Teachers’ lack of the notion of becoming interculturally aware and the flexibility to respect cultural differences affects their students in the materials selected, instructions carried out, and in behavior (Sercu, 2005). This situation remains while the speed of globalization is proceeding, and the gap between the intercultural awareness among teachers and appropriate instruction becomes wider. This calls for a discussion of intercultural awareness and the teachers’ new responsibilities in the current globalizing society (Sercu, 2005).

Earlier I talked about the lack of training in cross-cultural understanding and the teaching to bring such awareness into our classrooms. I would like to say that a teacher’s awareness and interests in fostering the skills among our students to be compassionate and responsible citizens is more important than technical training.  It is the teacher’s responsibility to take a step further to research how to link their discipline, their expertise and their research to real situations in their classrooms. It is the teachers’ responsibility to integrate not only the knowledge in the textbook but to also to make this knowledge a living tool for their students.

My undergraduate degree was in economics, and my masters and doctorate in education. That probably explains why I am teaching in the school of Economics and planning curriculums to bridge social, environmental and economic issues into our classes at Ritsumeikan University. An example is the topic of poverty which we included as a chapter in our English communication and writing textbooks. This chapter included information regarding poverty in all countries both developing and developed. In this chapter we also included the utility of happiness, our social responsibilities, and corporate and government social responsibilities. We want to deliver the message that we all share the same problems in our societies and seek steps to help each other for a more ideal future. In addition to the topics of the contents we teach we also place emphasis on research and verifying information researched to ensure reliability. Since 2009 I have been conducting researches on cross-cultural communication to promote intercultural awareness. These researches are collaborative with professors from Taiwan and Korea. We have our students from Korea, Taiwan and Japan communicate using an internet platform. Our intention was to examine students’ willingness to communicate before and after the implementation of the international communication projects we’d set up for them. In all results, the overall outcome is positive in students’ perception of cross-cultural communication and future willingness to communicate with people of different cultures. In the classes at the School of Economics of Ritusmeikan, we are preparing students for cross-cultural communication through fostering awareness and interests of other cultures by learning international issues and problems that all countries are sharing. Then through this experiment we have brought students to real person to person communication. Just like this conference, as educators, we should foster students with higher critical thinking skills in today’s complex globalizing society. Lastly, let’s treasure our time here today and spread the same spirit to our students, our peers and the people we encounter every day.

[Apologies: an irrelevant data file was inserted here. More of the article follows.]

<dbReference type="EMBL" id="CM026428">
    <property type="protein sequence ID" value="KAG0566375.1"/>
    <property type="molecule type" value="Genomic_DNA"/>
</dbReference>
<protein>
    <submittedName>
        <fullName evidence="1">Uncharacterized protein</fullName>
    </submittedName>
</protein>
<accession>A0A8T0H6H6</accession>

2016 ICBASS Conference Program
201603 Kyoto Conference Program.pdf

Socializing Event

Tour Date & Time: 18:00-21:30, Wednesday, March 30, 2016


18:00 Pick up from Venue

18:30-19:00  Maruyama Park Cherry Blossom Viewing

19:30-21:00  Gala Dinner at Ganko Takasegawa Nijoen

( All-you –can –drink)

21:10-21:30  Return to Venue


Kyoto Research Park

134, Chudoji Minami-machi, Shimogyo-ku, Kyoto 600-8813, Japan
Tel: 81-75-322-7800